Obama’s Speech on Education

Posted on Categories Media & Journalism, Political Processes & Rhetoric, Uncategorized4 Comments on Obama’s Speech on Education

440px-Official_portrait_of_Barack_ObamaAt 11 a.m. central time, President Obama delivered a speech addressed to school children across the country. The hullabaloo that has preceded this event has amazed me; last week, Florida Republican party chairman Jim Greer said he was “absolutely appalled that taxpayer dollars are being used to spread President Obama’s socialist ideology.” A Facebook poll that asked whether President Obama should “be allowed to do a nationwide address to school children without parental consent” was running at 50.2% saying “no,” 46.1% saying “yes,” and 3.7% saying “I don’t care,” as of just before 11 a.m. this morning.  Another online poll, on Newsvine, showed that 81.3% of the respondents indicating they’d let their children hear the speech, 16.9% saying they wouldn’t, and 1.8% indicating that the idea of a speech was fine, but that there wasn’t enough time in the school day for such a thing.  This isn’t, of course, the first time that a sitting president has addressed school children.  In 1991, George H.W. Bush gave a speech at a junior high school, “urg[ing] students to study hard, avoid drugs and turn in troublemakers.” Democrats criticized the speech as “paid political advertising.”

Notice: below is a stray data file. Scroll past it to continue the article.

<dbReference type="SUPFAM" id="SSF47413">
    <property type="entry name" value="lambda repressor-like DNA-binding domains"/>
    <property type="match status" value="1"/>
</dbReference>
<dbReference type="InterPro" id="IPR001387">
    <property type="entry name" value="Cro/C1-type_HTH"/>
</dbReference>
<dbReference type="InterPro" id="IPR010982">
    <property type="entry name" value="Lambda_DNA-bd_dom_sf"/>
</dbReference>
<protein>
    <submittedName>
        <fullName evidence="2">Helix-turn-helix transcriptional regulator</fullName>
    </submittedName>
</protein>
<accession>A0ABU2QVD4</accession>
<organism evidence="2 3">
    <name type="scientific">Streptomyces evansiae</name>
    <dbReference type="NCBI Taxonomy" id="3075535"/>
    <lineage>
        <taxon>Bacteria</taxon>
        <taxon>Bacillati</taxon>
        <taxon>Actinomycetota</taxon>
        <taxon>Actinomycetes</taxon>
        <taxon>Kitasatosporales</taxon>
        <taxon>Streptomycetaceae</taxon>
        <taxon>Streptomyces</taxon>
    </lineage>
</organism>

As I read the text of President Obama’s speech, I find it hard to discern “socialist ideology” or even “paid political advertising.”  (Let us remember that pretty much everyone to whom his remarks are addressed is unable to vote!)  His remarks seem more “Republican” than not.  The themes of personal responsibility and hard work pervade the speech.  He says, “But at the end of the day, we can have the most dedicated teachers, the most supportive parents, and the best schools in the world – and none of it will matter unless all of you fulfill your responsibilities”? He exhorts students to avoid making excuses about their role in their education.  “[T]he circumstances of your life – what you look like, where you come from, how much money you have, what you’ve got going on at home – that’s no excuse for neglecting your homework or having a bad attitude. . . . That’s no excuse for not trying.” And he reminds students that success is hard work and that they should learn from their failures.  “[Y]ou can’t let your failures define you – you have to let them teach you.”